Those who cannot come to terms with seeing the haole flag flown over Iolani Palace in a patriotic gesture that unites Americans and, furthermore, expresses aloha are haplessly stuck in a crevice of the past.

I'm not suggesting Hawaiians lose their self-determination or erase ugly parts of history that distort the truth but, rather, that we all put politics aside and face the true enemies -- equal opportunity murderers who would have gladly killed Hawaiians in a heartbeat.

Auwe, I say, to those who forget this. In another nightmarish scenario, the terrorists that despise America so much could have brought down many buildings so familiar to us on downtown Bishop Street. Or what about Aloha Tower? Why not Pearl Harbor II? Prior to Sept. 11, these viable targets would have been viewed as implausible scenes scripted from a novel. We know now that anything is possible.

Subscribing to the principles of compassion and love for anyone who suffers demands no apology, detailed explanation, or second thoughts. Alice Guild should be praised for her humanity and decision to apologize despite external pressures which are truly un-Hawaiian.

Charles LeRoy

Flag controversy may have repercussions

As a frequent visitor to Hawaii, I have loved the people, the weather, the beauty. In fact it is my hope to one day live in Hawaii. However, it was with great dismay that I read of the controversy surrounding the flying of the flag over the Iolani Palace.

Unless I missed something, Hawaii is still a part of the United States. The United States flag belongs over any building in the United States. It is my belief that a loss of tourism since Sept. 11 has hurt the economy of Hawaii. If news like this gets to be common knowledge on the mainland you can believe that you will lose more. If all of the tourists go home you will still be a state, only a poor one.

Richard Hoyt Jr.
Chico, Calif.

Above all, we are Americans

Alice Guild has nothing to apologize for in allowing the flying the American flag over Iolani Palace to honor those killed in the terrorist attacks on Sept. 11th. We in Hawaii are Americans first.

J.D. Nielsen

A new chapter of
American history in verse

The misery caused by the terrorist attacks on the World Trade Center and Pentagon, involving the felling of four commercial airliners and costing 4,500 lives, and the subsequent effort to find the suspected mastermind of the plot, Osama bin Laden, moved several readers to set down their thoughts and feelings in verse.

An unforgettable date

Nine one one, two thousand and one, I will never forget that date.
When the land of the free and brave learned the awesome meaning of hate!
I watched as in a frightening dream, I could not pull myself away.
But stared with total disbelief at what happened on that day.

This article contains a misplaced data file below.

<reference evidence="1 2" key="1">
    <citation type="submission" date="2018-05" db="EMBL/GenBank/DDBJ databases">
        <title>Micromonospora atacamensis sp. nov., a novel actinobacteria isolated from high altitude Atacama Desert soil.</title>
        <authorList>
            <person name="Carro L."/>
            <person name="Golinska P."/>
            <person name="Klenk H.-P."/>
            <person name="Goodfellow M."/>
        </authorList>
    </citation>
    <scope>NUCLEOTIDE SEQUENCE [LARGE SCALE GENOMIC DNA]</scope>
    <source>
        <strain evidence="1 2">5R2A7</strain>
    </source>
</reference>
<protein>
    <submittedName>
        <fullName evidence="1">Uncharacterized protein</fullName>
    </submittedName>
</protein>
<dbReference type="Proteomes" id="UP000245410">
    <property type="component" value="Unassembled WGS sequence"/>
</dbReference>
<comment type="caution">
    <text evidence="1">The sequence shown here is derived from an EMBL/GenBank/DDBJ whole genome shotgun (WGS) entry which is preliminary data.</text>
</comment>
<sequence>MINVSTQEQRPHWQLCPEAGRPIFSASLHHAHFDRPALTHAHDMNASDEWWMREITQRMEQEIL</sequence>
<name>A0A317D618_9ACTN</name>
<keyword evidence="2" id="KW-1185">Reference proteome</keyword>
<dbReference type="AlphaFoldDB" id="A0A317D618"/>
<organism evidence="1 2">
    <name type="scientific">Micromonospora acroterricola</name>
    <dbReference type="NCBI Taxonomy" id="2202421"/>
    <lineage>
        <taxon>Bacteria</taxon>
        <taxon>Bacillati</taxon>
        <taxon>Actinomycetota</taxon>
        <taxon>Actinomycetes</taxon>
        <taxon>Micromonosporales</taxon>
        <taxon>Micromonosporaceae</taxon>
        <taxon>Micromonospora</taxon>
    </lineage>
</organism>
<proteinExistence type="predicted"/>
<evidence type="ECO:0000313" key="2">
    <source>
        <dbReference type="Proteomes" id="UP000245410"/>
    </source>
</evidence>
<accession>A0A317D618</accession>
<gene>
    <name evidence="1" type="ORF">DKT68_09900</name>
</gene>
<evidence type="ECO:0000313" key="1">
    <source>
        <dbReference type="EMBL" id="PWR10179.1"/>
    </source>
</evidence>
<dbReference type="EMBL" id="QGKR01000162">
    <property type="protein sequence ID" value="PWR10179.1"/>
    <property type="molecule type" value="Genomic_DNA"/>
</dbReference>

A slow rumbling noise, filled the air. The sky flamed red with clouds of smoke.
I heard the cries, they shook my soul. The mountains fell, with clouds that choke.
My eyes were soared by darkness black, the murder of thousands by score.
Innocent of a hatred born and nourished for decades or more.
I understand the voice oud crying for justice, undaunted.
But, in our eagerness to sow, we may reap more than we wanted.
I hear the sounds of dig, dig, dig. I see the faces filled with love.
My heart has nothing more to say, my eyes look up to God above.
Will we in anger and in grief, continue the hate we now know.
Or, will we try just one more time, in the eyes of the word to glow?

D.R. Doo

Dead Twin Towers

The World Trade Center is dead.
The Trade Center is gone.
The rubble is being cleared,
Four airplanes were the bomb.

There still might be some survivors,
Airlines have been cut down.
Many people are panicking
In New York City town.
Everyone is helping
As much as they can.
Every single television is being
Watched by woman and man.

Sports have just resumed,
People are sharing their lands.
May God bless all those
Very hard-working hands.

Jordan Moore
Age 9


September 11, a day of sorrow, I only wonder what would happen tomorrow.
Planes flying through the sky. Planes flying, trying to land on the red, the white and the blue.
Soils of the land of the free, freedom of which we all must see.
People coming together at once, at last. Helping each other, doing as much as another.
This tragic incident will be remembered. In our hearts three months before December.
People have died! Children have cried! Terrorists have lied!
But still our lives will go on. Like a singing of a sad, sad song.
Americans with the thick blood of pride running through our veins. Our anger which cannot be contained.
No, we will not be silent! All that will be shown is our anger and our violence.
To the end, justice will be done, with all of us coming together as one!

Chad Akizaki
Age 17

Osama Dirge

Sung to the tune of Dance of the Hours ("Hello Muddah, Hello Faddah")

Hey Osama, Intifada
I'm holed up at Kabul Plaza
Guys are fleeing, guys are screaming,
Hey al-Qaida, won't you please give up Osama?

Hey Osama, Intifada,
I moved into the Ramada
It's no better, guys are deader,
It's so hot out, you don't even need a sweatah

Give him up now, you just gotta,
I'm sick of your, yatta, yatta
There's no time for melodrama,
There's a bunker buster chasing Ali Baba

You can offer, no resistance,
So give up at, my insistence,
I'm so sick of eating llama,
Don't prolong my painful, agonizing trauma

All the millions of the dollahs,
You'll be getting if you hollah
How about it, there, Abdullah?
We might let you be Afghanistan's new rullah

Stanley Weems

A Sept. 11 prayer

In the long hours of trying circumstances, when it seems the very fiber of ourselves is being tested.

Grant us sufficient grace to understand.

To see beyond the trials, to know and to remember that at the end of every burden and sorrow is a strengthened faith-wisdom-growth and peace.

Build in us a deep knowledge that long suffering and endurance grow best in the worst of times.

May God's peace and blessings be with us all.

Karin Louise Koso